Lowest Mileage Example, 575 Miles, Interior To Sample. Luggage. on 2040-cars
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Auto blogWed, 15 Oct 2014 16:29:00 EST
The idea of a diesel-powered Porsche is the sort of thing that sounds really, really weird... until you actually drive it. The result of sticking glow plugs under the hood of Stuttgart's finest, though, is a vehicle that's nearly as entertaining as a gas-powered model but with much more torque and better fuel economy. Considering that, we think it's absolutely splendid news that following previous reports, Porsche has now confirmed a diesel-powered Macan for the US market.
"We are now busy with the development and the engineering," Andre Oosthuizen, Porsche's North American marketing VP, told Automotive News. "I can confirm that V6 diesel offering with about 245 horsepower."
Yep, that's the same 3.0-liter V6 found, most notably, in the CUV's Audi Q5 platform-mate as well as a plethora of other Volkswagen Group vehicles, both in the US and abroad. Stuttgart already offers the 3.0-liter oil-burner in the Euro-spec crossover, where it churns out 258 hp and 427 pound-feet of torque.
According to research conducted by global information company IHS Automotive, the leporine birthing of new models by luxury manufacturers over the past six years hasn't increased their market share in the US. Even as car sales reached 15.6 million units, IHS says what's happened instead is that luxury buyers are merely moving from one brand to another, moving from larger luxury vehicles into hot segments like compact luxury crossovers or leaving the market at the same rate as other buyers enter.
Whether broken out by makes or by segment, market share has rollercoastered inside a narrow band from 10.5 to 11.5 percent since "at least" 2008. Closer investigation reveals the shifting boundaries in the aspirational pond, with brands like Mercedes-Benz and Audi gaining territory as Lexus and Lincoln lost it, and Saab and Hummer were buried, dead, under it. One neat note is that Tesla has gone from a share of zip to .12 percent.
The subcompact and compact crossover segments show growth, with those little high-riders jumping from .3 percent to 1.16 percent of overall industry sales. Their rise, though, is concomitant with the decline of four other segments: compact and midsize cars and fullsize cars and SUVs. We think the next few years that will tell if the small-car expansion can overcome the large-car retraction, with a phalanx of smaller offerings like the CLA only recently hitting the market and others like the GLA, Macan and Q1 doing so in the near future.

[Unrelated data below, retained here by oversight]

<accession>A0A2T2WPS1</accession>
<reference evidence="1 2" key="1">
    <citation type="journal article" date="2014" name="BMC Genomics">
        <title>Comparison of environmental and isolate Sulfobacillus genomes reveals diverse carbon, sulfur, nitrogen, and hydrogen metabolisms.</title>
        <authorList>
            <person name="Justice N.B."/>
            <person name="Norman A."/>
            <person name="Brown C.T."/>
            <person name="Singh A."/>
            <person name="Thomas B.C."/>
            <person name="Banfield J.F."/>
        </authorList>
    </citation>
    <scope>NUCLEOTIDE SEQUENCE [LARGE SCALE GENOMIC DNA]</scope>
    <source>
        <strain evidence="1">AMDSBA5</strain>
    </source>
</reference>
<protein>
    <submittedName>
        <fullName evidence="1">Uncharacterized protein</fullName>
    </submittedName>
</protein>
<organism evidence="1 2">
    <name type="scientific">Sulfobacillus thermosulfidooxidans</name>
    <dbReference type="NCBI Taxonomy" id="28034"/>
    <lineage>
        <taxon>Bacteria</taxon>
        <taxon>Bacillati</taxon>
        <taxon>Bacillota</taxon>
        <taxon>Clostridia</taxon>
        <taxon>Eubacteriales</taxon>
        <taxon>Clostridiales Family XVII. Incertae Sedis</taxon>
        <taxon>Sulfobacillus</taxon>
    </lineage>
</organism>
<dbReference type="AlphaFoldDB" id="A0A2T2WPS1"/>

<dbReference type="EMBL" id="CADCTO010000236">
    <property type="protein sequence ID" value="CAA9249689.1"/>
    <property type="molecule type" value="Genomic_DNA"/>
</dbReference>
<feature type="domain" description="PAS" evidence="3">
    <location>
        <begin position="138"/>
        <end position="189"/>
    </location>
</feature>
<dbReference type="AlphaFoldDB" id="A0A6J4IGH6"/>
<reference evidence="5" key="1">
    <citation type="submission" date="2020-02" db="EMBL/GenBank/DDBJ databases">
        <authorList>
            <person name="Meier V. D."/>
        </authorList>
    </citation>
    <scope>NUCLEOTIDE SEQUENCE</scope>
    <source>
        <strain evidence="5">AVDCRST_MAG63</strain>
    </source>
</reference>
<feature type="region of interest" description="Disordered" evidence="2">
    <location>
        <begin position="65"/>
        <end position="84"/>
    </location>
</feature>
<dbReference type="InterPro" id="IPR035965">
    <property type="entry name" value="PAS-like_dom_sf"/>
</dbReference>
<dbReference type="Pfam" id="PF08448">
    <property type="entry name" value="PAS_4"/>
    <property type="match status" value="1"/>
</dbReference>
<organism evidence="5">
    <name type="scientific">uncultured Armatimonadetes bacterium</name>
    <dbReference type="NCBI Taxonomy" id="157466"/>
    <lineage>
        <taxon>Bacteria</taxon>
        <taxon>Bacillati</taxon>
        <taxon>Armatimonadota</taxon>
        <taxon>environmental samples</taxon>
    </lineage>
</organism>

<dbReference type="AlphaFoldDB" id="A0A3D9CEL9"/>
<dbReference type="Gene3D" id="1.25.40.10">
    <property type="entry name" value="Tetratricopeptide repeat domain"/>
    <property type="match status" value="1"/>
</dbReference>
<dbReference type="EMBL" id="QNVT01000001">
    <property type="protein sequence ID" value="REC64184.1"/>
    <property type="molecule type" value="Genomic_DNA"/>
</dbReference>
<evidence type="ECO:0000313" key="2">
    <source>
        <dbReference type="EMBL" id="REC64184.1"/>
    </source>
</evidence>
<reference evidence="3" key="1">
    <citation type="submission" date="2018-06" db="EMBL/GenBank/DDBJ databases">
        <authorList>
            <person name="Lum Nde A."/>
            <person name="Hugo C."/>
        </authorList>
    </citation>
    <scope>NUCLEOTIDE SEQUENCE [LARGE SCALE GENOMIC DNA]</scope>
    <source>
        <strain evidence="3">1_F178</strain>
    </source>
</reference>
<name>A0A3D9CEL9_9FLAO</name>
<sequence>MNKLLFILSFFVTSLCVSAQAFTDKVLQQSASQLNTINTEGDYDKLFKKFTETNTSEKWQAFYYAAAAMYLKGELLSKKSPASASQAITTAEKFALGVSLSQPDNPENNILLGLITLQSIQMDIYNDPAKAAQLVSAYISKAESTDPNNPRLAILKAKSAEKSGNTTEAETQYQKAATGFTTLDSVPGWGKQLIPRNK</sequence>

The sequence of events from 2007 that began with Porsche's secret attempt to take over Volkswagen, and instead lead to Porsche being taken over by VW, continues to instigate lawsuits against the Stuttgart sports car manufacturer. A group of hedge funds that suffered over $1 billion in losses sued the car company in New York. Porsche had publicly stated it wasn't trying to buy VW, the hedge funds in question were shorting VW stock, and when Porsche's actual intentions were revealed, the stock shot up and the hedge funds took a beating.
The case was thrown out over the issue of jurisdiction, then appealed, only to see another suit filed on top of that. After that, most of the hedge funds withdrew their claims in New York and Porsche offered a 90-day window to refile in Germany where it is already fighting a number of other suits over the same issue. The hedge funds accepted the offer, refiling in Stuttgart for $1.8 billion in damages. According to Bloomberg, Porsche hasn't commented on the refiling, but as the same plaintiffs are involved, it's safe to assume that the carmaker still feels the case is "unsubstantiated and without merit." It has fared alright so far even in German courts, with two lesser cases against it thrown out last year.